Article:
Re: recommendations to css3 draft ...

* Robin Berjon wrote:
>> Can you come up with a better solution that does not require to
>> change SVG?
>This seems more than overly complicated to me, in addtion to changing 
>SVG. Why would you need to refer to geometry? To get a gradient, just do:
>    <svg version="1.1" xmlns="">
>      <linearGradient id="g1">
>        <stop offset="0%"   stop-color="black" />
>        <stop offset="100%" stop-color="white" />
>      </linearGradient>
>    </svg>
>And then refer to #g1. Use the geometry the browser knows about to fill 

Because implementations are currently required to treat this as if it
were <svg version="1.1" xmlns="" />. So are
you saying the CSS specification should include requirements to make
this work? It seems you are suggesting to introduce new high-level
syntax to differentiate between these cases, e.g. something like

  background-image: gradient-url(gradient.svg#g1); /* versus */
  background-image:          url(gradient.svg#g1);

since we cannot change the meaning of the latter in a simple way that
is compatible with down-level clients; or what did you have in mind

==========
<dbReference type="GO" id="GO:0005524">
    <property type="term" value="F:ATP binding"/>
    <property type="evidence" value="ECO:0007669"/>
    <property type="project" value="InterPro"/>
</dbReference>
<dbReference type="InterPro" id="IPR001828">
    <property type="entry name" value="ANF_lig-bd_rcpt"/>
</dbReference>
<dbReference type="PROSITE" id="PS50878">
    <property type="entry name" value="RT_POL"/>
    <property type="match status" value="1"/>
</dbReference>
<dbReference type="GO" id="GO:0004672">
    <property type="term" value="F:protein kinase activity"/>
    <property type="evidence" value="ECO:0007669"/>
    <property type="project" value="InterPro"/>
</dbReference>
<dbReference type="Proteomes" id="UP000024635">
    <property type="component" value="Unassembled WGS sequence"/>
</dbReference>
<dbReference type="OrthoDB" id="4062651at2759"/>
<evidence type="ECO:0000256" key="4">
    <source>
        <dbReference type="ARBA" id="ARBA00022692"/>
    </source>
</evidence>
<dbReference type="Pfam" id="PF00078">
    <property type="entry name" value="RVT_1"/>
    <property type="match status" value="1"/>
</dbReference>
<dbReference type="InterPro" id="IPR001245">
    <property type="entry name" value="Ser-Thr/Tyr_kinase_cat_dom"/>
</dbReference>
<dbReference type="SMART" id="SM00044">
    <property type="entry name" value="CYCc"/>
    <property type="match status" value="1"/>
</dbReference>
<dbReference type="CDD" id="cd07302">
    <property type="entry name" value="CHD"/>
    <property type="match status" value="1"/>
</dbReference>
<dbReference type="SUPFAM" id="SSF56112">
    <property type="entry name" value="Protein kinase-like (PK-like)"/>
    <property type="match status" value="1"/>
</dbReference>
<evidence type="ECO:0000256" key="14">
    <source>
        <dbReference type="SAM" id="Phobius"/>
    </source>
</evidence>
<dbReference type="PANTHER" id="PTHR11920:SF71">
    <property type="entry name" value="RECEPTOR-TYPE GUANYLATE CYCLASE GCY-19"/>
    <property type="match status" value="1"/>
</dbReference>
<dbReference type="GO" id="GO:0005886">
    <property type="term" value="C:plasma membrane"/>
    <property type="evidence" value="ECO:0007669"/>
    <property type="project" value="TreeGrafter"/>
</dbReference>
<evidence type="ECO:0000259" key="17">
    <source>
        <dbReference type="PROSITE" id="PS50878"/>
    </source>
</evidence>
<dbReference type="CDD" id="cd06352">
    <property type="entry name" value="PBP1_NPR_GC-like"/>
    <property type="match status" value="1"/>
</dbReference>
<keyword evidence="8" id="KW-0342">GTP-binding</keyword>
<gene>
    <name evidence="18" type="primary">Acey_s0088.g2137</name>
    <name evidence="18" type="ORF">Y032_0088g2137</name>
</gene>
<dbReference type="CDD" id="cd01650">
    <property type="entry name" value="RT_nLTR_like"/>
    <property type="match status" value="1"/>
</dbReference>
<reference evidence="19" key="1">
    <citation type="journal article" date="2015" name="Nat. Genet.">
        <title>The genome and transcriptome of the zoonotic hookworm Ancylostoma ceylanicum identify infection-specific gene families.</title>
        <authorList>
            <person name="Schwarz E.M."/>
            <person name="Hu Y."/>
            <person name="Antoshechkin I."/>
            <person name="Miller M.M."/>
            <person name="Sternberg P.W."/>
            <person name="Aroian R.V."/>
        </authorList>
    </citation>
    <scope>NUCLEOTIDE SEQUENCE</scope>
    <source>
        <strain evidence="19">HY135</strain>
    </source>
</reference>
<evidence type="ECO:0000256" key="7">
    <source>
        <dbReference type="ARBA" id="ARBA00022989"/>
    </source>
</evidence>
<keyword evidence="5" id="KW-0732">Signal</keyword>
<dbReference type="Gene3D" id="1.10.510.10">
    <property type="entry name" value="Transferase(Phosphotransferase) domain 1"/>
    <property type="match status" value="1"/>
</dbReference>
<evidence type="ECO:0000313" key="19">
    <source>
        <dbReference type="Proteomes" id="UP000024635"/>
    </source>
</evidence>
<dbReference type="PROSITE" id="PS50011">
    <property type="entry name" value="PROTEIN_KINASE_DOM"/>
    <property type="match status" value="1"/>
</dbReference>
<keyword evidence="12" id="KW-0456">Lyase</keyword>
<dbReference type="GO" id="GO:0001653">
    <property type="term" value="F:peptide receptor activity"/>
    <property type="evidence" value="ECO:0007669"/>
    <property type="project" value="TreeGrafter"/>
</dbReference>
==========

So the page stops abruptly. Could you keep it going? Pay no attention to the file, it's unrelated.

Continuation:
>> Not really, the gradient would fill the entire shape for which the
>> start/end coordinates are already known, and the spread method is
>> also not needed, you could say "pad" implicitly, that would cover
>> most cases I can think of. So the syntax for the above could be as
>> in
>>   @linear-gradient g1 { @stop-at 0% black;  @stop-at 100% white; }
>Ah yes, inventing yet more ad hoc @rules to create structure. Hmmm. I 
>think you're getting it wrong however, what you you think about this 

Could you elaborate on why you think so?

>@namespace svg "";
>@element svg|svg {
>   @element svg|linearGradient {
>     @attribute id "g1";
>     @element svg|stop {
>       @attribute offset "5%";
>       @attribute stop-color "white";
>     }
>     @element svg|stop {
>       @attribute offset "95%";
>       @attribute stop-color "black";
>     }
>   }

Seems overly verbose to me...

>> That's just a few lines, yes. Of course, if you want to do hyper
>> sophistacted gradients, this would not suffice, but then, you can
>> still use background images as people use them today.
>Sorry, but wanting my gradients to go in more than one direction is not 
>"hyper-sophisticated". I don't get the impression that the examples you 
>provide could even do vertical gradients (or perhaps not horizontal ones 
>-- they don't see to have direction). provides
syntax for that, you would reference the gradients using a functional
notation like gradient(<id>, <direction>).

Received on Wednesday, 18 August 2004 16:21:31 UTC